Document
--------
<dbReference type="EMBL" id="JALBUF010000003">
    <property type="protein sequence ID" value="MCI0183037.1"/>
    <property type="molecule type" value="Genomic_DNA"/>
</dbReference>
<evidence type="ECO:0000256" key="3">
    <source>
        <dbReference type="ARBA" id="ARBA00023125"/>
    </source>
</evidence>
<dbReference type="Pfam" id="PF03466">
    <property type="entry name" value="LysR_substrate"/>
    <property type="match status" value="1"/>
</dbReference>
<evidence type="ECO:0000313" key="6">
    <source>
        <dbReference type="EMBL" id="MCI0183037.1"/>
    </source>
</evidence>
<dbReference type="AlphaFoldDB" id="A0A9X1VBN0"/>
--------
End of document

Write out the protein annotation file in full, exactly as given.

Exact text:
<dbReference type="EMBL" id="JALBUF010000003">
    <property type="protein sequence ID" value="MCI0183037.1"/>
    <property type="molecule type" value="Genomic_DNA"/>
</dbReference>
<evidence type="ECO:0000256" key="3">
    <source>
        <dbReference type="ARBA" id="ARBA00023125"/>
    </source>
</evidence>
<dbReference type="Pfam" id="PF03466">
    <property type="entry name" value="LysR_substrate"/>
    <property type="match status" value="1"/>
</dbReference>
<evidence type="ECO:0000313" key="6">
    <source>
        <dbReference type="EMBL" id="MCI0183037.1"/>
    </source>
</evidence>
<dbReference type="AlphaFoldDB" id="A0A9X1VBN0"/>